"Of all the initiatives I've heard about, the ones that appear the most successful are those that link all the activities to electronic health records in creative ways," said Stanton Shanedling, supervisor of the state's Heart Disease and Stroke Prevention Unit. "It takes primary care doctors and cardiologists. It takes pharmacists, social workers, nutritionists, exercise physiologists. It's a team effort, coordinated electronically."
Fairview's program is one of several to take on readmissions for heart patients.
Park Nicollet has been part of a five-year federal demonstration project, and showed similar success with 500 congestive heart failure patients using phone questions and nurse follow-up. Officials at the St. Louis Park-based hospital estimated that the call-in program alone avoided one hospital visit per patient per year, and if adopted nationwide would save taxpayers $25 billion.
Clinicians at Regions Hospital in St. Paul have spent the past year focusing on uninsured and very poor patients with heart disease, with early signs of success. One program enlisted patients in twice-weekly intensive rehabilitation sessions for eight weeks, going so far as to pay cab fare to get patients to show up. To date, only one of 20 patients in the program has been readmitted.
A "medication boot camp" has patients take part in a role playing situation while they're still in the hospital to see how well they'll be able to manage their prescriptions when they get home. A third program sends nurses, social workers and physical therapists to patients' homes.
Regions officials said the readmission rate for heart failure patients within the first 30 days was 19.2 percent in 2011, down from 22 percent the year before.
"The common thread is that we can't wait for patients to identify their own symptoms and take care of themselves at home," said Mike Cannon, Regions' director of nursing, cardiovascular services. "If we want to keep them out of the hospital, we have to reach out to them after they've left here."
With Fairview's C.O.R.E. Clinic program, nurses or nurse practitioners meet with patients before they leave the hospital and start coaching them on medication. They make house calls if need be. Some patients call in every day and answer simple questions about their health, and most step on a scale to monitor rapid weight gain, a sign of dangerous fluid retention.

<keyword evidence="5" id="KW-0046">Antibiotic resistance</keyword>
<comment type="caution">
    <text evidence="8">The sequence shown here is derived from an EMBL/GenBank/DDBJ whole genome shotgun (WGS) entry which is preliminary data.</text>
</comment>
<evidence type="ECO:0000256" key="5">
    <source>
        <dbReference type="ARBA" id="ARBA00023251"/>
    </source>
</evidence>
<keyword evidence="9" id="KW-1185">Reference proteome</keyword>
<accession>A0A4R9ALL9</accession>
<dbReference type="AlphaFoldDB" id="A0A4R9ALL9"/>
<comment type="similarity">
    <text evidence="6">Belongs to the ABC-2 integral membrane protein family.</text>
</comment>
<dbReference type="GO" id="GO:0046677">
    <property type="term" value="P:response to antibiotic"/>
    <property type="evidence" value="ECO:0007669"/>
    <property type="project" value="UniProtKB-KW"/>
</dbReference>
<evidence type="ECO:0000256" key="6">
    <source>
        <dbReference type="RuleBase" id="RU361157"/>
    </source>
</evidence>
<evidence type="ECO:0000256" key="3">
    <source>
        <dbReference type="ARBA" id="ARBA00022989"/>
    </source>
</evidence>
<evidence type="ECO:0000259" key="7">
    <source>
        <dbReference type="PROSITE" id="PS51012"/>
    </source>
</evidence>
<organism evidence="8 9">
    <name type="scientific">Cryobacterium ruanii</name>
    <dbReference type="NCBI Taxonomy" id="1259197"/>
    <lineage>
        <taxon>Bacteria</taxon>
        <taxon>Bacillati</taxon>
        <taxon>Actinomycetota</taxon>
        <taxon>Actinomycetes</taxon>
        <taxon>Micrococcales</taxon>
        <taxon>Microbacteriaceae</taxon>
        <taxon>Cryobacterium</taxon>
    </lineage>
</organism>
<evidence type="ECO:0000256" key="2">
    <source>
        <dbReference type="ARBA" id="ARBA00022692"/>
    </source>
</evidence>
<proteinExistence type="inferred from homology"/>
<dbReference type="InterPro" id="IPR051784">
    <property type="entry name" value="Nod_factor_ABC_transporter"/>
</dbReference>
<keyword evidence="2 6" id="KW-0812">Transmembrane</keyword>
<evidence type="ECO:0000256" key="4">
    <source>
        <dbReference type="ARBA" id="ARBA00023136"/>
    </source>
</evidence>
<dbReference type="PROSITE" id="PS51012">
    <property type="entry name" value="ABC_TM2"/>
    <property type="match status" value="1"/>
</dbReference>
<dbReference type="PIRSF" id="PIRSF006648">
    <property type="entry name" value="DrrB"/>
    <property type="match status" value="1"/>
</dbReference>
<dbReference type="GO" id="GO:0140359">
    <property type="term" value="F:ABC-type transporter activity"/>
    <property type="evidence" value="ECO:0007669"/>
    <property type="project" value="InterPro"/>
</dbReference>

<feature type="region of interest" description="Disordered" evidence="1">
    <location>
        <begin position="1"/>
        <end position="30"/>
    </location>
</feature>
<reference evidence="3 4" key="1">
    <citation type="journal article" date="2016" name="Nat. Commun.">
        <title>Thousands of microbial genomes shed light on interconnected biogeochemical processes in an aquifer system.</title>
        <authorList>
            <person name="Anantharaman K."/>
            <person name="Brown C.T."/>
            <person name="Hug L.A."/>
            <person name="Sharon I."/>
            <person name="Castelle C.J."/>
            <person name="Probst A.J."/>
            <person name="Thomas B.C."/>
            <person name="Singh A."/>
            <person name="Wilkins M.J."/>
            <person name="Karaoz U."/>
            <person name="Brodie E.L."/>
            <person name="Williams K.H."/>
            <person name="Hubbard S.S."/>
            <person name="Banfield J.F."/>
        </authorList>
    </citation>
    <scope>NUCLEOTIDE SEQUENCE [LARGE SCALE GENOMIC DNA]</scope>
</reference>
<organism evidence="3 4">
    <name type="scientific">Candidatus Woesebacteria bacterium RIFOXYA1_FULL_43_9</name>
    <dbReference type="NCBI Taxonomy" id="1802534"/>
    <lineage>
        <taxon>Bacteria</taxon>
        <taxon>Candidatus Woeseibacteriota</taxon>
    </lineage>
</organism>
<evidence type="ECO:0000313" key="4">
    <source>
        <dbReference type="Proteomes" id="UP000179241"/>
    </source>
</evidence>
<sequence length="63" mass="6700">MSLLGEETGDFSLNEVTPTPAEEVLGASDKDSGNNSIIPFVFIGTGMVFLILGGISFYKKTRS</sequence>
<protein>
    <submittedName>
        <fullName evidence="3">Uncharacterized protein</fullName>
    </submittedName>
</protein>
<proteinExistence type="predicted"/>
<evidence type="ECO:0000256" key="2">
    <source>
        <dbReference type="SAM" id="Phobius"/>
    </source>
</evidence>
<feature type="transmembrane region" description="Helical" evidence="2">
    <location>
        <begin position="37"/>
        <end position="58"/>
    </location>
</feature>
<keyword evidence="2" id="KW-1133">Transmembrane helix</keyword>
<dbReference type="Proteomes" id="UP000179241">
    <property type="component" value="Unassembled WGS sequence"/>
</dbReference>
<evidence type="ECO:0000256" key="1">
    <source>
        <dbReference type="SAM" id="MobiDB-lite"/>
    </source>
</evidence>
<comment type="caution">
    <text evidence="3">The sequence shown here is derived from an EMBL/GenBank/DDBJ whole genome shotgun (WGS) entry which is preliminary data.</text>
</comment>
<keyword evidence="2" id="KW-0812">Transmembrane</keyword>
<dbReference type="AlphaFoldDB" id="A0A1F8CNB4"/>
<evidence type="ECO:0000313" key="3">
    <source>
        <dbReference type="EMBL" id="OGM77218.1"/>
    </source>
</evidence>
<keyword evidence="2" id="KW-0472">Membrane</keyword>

Patients have the phone number of someone they can call directly with questions. Clinic nurses check in with the the patient's primary care doctor. If blood work gets ordered up, the C.O.R.E. teams make sure results get shipped to all of the patient's caregivers.
"It's not all about readmissions," said Kris Mannchen, the nurse practitioner who designed the program for the C.O.R.E. Clinic. "It's about quality of life."
Mannchen said the payoff comes because the team becomes hyper-focused on what's going on with the patient both inside and out of the clinic.
"We may figure out they need help setting up medication," she said. "Maybe they live alone and can't cook very well, and we can get a social worker out to help. We find all these issues going on in their life and that's why they've been readmitted."
John Mares, 50, has been coming to the C.O.R.E. Clinic since April 6, 2005, when he had two heart attacks.
"I had no clue about anything," he said. "I had all these questions. Am I going to be able to work? How will I live?"
Mannchen helped him start a low-sodium diet and referred him to a sudden cardiac arrest survivor network, where he could talk to other people.
"I ride a bike, I golf. I can do so much more now than I ever thought," said Mares, who is back to work as an insurance salesman. "The message is hope."
Jackie Crosby • 612-673-7335